Mental Health Services started a new weekly discussion series on common emotional well-being topics this month.
Students can attend group discussion sessions led by MHS counselors that address topics like anxiety management, relationship skills and balance. These discussions are in addition to the group counseling sessions MHS offers, and experts in mental health said that the program could help reduce the stigma around mental health counseling.
Gillian Berry, interim director of Mental Health Services, said she received feedback from students who were ambivalent about making the commitment to ongoing counseling but who demonstrated interest in getting support through the center, which led her and other clinicians to launch the discussion series.
“The discussion series is designed to address such issues by providing a venue where students can access another set of MHS services that are easy to connect with and take minimal commitment but are still a simple way to get some support,” Berry said.
MHS counselors chose the discussion topics by compiling situations that students who attend counseling sessions said they most commonly face and considered other students’ recommendations, Berry said.
The discussions are scheduled once a week from now until April with six different topics for students to choose from. The free sessions are held in the Colonial Health Center, and students do not need to pre-register to attend.
The program will be held again next academic year if students demonstrate interest in the sessions, Berry added.
Berry said these sessions differ from group counseling sessions because group counseling requires more commitment from the participants and builds on concepts from session to session.
Commitment levels can vary for discussion participants: Students can attend one, several or all of the sessions, Berry said. Students must not share personal details from the conversations, in order to maintain participants’ privacy, she added.
“As with all group discussions, we ask each member of the discussion to respect the privacy of their peers by not disclosing anyone else’s presence in the space or their personal information,” Berry said.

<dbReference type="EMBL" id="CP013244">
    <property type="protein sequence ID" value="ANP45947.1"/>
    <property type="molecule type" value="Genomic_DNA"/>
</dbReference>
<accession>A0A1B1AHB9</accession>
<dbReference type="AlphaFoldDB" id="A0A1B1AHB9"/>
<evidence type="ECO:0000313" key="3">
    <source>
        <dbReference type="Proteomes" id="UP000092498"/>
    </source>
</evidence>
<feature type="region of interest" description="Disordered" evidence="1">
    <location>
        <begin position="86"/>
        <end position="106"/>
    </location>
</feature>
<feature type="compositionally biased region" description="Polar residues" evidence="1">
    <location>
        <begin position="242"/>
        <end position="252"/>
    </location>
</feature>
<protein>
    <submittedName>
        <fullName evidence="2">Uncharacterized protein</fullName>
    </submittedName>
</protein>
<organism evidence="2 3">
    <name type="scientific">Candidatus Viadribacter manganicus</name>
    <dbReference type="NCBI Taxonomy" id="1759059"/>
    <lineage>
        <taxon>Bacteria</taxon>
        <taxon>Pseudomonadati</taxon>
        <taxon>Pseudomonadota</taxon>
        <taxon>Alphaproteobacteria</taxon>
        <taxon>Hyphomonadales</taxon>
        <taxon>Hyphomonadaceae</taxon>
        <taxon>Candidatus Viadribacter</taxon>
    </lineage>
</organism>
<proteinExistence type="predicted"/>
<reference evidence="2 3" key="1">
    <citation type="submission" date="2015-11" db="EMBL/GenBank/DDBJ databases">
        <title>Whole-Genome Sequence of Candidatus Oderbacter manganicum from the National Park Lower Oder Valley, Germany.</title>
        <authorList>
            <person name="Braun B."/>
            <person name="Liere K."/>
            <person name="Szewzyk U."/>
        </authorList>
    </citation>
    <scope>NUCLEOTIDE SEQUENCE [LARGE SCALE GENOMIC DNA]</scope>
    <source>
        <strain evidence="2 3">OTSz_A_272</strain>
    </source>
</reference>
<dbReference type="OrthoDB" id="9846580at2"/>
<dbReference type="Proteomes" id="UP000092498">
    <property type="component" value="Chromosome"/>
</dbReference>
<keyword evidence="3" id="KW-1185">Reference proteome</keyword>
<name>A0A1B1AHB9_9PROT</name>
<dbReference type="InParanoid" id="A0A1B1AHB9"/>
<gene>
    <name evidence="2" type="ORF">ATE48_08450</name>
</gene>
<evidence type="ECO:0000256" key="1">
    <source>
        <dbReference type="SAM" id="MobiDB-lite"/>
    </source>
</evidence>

The counseling center has hired 10 new staff members since this past spring, including counselors that specialize in working with minority and veteran students. These hires came after turnover at the highest level in MHS, when Silvio Weisner, the former director of MHS, stepped down suddenly last September after officials found he was not licensed to practice psychology in D.C. A year later, the position still has not been filled.
Experts at other universities’ counseling centers said GW’s program could encourage more students reach out to MHS and could reduce the stigma around mental health counseling.
Alejandra Acuña, an assistant professor and clinical social worker at California State University, Northridge, said GW is proactive in offering a discussion series because it provides both peer support and professional counseling. Addressing topics in a group environment makes the issues “more universal and less stigmatizing,” she said.
“You are going to get the double whammy of professionals who are skilled at dealing with mental health issues as well as the whammy of peer support,” she said. “The truth is we feel much more comforted knowing that other people like us are going through the same thing and learning how they are coping with this.”
Tina Bryant, clinical director of the University of Kentucky’s counseling center, said narrowing topics that students can choose from to talk about can make the discussions more applicable.
“When you have a specific topic, people can feel comfort in going into the group knowing that everybody in there has some understanding of what they are going through, and that can be really powerful and very helpful,” Bryant said.
This article appeared in the September 19, 2016 issue of the Hatchet.